It takes away the very freedom of expression that is so essential to seeing our industry thrive. And there is nothing sadder than seeing such fiercely independent and passionate people as those we have in our industry rendered silent and broken by uncertainty and the misuse of power.
It’s no secret that bureaucrats and creatives make strange bedfellows. In many respects, bureaucracies are the opposite of mavericks. They have a tendency to get bogged down in red tape, can be inherently risk averse, and are often afraid of change. But we need mavericks in our government bureaucracies to keep fighting for our industry and speaking truth to power – just as much as we need them in our businesses and amongst our creatives.
Our industry waits with baited breadth for the cumulative outcome of the three most recent government reviews in content regulation. To ensure our cultural objectives are being met in the digital era, we need greater transparency and support from our regulators – and Government – to consider the strategic interventions needed to address the systemic and emerging competition and trade issues in our sector.
SPA will keep returning to these themes over the course of the year as we develop strategies to advance the trade of our industry.
To that end and on a more positive note, I am pleased to see the recent report published by the Bureau of Communications and Arts Research on “the economic value of cultural and creative activity”, which shows that our creative industries contributed more than 111 billion in value to the Australian economy, with more than $25 billion in output coming from the broadcasting, electronic or digital media and film industries.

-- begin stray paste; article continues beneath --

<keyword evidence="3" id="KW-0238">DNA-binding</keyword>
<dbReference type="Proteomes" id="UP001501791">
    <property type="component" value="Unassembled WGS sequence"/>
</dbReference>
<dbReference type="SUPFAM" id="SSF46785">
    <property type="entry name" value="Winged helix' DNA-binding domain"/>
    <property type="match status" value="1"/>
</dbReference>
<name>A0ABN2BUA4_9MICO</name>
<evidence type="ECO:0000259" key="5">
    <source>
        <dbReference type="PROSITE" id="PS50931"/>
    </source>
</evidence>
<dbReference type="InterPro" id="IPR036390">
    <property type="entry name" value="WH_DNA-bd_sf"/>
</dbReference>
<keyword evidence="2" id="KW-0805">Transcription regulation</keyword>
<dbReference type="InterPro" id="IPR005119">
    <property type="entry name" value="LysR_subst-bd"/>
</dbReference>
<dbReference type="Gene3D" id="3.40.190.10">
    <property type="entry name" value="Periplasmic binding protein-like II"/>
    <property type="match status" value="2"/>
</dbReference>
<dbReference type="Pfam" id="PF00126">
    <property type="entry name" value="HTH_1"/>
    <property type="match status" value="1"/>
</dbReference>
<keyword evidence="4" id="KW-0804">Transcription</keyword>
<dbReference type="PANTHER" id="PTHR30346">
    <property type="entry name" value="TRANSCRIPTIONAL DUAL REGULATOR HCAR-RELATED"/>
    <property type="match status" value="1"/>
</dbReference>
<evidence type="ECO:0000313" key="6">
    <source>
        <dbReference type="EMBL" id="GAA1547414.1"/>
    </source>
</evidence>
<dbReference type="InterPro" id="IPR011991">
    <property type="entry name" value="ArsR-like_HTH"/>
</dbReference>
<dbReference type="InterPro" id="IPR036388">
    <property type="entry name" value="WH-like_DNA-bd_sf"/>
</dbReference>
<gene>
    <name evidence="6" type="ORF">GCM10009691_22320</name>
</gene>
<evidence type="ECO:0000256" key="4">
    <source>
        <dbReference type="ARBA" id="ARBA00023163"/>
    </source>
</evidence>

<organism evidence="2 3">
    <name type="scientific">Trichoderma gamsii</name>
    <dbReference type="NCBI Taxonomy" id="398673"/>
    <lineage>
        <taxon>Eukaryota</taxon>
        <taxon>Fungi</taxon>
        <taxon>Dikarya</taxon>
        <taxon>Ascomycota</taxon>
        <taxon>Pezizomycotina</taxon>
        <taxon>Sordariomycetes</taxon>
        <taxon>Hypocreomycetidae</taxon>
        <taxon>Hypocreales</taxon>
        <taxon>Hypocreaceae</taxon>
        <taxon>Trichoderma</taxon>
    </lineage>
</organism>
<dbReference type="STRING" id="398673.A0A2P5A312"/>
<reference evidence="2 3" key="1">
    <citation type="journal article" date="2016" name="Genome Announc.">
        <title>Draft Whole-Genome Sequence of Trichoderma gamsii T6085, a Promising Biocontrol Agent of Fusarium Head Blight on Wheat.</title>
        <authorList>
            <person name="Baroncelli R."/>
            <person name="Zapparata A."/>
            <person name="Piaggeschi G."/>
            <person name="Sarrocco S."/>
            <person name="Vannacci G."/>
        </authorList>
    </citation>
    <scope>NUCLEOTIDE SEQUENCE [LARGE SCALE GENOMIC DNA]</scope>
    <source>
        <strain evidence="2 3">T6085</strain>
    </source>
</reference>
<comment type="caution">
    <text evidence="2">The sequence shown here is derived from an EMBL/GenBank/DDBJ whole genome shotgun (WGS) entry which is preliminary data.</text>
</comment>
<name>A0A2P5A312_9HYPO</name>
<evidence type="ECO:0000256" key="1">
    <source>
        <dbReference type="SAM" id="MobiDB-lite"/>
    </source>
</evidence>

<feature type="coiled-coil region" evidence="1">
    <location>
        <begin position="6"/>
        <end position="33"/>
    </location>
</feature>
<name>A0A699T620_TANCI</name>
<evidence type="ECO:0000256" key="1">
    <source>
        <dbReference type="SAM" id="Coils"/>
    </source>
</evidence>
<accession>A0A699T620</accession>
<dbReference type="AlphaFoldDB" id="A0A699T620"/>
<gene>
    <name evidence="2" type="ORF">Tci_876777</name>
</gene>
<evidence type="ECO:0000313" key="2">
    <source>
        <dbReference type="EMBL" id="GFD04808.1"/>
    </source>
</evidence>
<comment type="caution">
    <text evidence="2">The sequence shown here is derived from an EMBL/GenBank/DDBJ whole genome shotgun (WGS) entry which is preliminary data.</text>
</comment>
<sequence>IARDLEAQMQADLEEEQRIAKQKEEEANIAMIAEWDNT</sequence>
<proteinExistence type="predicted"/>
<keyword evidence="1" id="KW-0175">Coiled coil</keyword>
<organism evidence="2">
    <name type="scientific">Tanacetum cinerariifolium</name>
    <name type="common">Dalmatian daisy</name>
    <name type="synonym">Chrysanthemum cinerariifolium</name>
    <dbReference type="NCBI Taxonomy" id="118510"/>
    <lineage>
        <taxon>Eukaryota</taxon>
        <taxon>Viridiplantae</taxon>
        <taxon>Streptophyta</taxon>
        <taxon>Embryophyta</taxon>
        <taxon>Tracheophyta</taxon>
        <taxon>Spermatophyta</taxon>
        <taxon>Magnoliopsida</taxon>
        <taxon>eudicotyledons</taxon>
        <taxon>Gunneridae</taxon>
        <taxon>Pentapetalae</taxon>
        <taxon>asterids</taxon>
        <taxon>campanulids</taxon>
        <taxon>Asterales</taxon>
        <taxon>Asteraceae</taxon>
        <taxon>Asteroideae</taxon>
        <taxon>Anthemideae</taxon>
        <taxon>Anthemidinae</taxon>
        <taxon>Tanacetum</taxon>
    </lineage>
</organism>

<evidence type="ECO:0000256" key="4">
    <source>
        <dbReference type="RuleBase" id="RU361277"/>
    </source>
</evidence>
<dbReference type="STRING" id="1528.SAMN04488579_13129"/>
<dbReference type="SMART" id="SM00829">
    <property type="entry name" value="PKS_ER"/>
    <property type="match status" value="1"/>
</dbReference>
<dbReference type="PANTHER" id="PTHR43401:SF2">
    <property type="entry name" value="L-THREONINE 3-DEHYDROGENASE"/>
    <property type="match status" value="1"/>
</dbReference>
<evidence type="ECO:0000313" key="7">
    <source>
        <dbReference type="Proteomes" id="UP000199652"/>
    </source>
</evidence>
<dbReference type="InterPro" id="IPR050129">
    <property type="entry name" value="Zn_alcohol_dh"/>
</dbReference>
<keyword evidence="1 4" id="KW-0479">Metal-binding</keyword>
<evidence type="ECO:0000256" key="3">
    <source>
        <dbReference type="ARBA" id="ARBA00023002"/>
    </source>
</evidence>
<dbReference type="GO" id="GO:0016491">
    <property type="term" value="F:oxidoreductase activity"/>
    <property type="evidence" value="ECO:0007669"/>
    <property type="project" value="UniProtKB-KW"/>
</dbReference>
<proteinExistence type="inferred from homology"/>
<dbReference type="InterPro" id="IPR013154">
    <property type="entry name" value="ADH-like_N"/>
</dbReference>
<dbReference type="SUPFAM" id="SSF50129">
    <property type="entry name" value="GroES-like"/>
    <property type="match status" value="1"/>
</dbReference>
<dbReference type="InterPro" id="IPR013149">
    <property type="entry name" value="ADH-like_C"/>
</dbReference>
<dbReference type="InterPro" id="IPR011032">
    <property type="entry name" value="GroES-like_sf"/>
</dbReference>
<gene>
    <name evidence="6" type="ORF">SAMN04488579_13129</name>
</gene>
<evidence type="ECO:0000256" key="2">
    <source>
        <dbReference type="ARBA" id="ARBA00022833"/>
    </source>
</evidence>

On a similar vein, in June we released the landmark results of a new industry census into the independent production sector undertaken with Deloitte titled “Screen Production in Australia”.
Across the last decade our industry has grown substantially, to the point where in 2017 the independent production sector generated $1.2 billion in production revenue and supported 20,000 jobs. 43% of production business compared to 7% of the broader economy are already exporting, highlighting the export and its growth potential of our sector. But consistent with the challenges, imbalance in bargaining power was cited as the number one challenge in our industry. We have a panel session tomorrow afternoon that I’m moderating that will take a more detailed look at the findings.
The findings of the Deloitte report tie in to a close analysis of Screen Australia’s annual drama survey, while toplined by a ‘record’ $718 million investment in local content shows some glaring disparities once one takes a little look under the hood and while we recognise the investment in light entertainment, news an sport, significant falls this year in investments from commercial and subscription television in drama and children’s content show a worrying development that needs much greater attention than it has so far received.
In fact for Commercial TV alone – the investment in drama has declined by 22% over the 5 year average – a huge fall.
The steading hand of the ABC has kept the broader industry afloat.
Speaking of the ABC and returning to our theme of the Mavericks who tell the uncomfortable truths, I am pleased to introduce this afternoon our own iteration of two iconic ABC programs – Q&A and You Can’t Ask That. Q&A was created to provide a platform in which ordinary Australians could question their leaders and has established a key place in the nation’s public discourse while You Can’t Ask That speaks boldly and truthfully about areas that both those in power and the general public feel unable to address.
We thank the ABC for partnering with us to deliver these sessions.
Today they both shine a light shine on our own issues and kicks off what I hope will be a dynamic, informative and engaging Screen Forever 2018.
May the maverick in you keep challenging, upending, changing and reforming – and we will continue to agitate to keep the creative tensions between our industry and government and fiercely lobby for greater certainty and sustainability in our sector in the years ahead.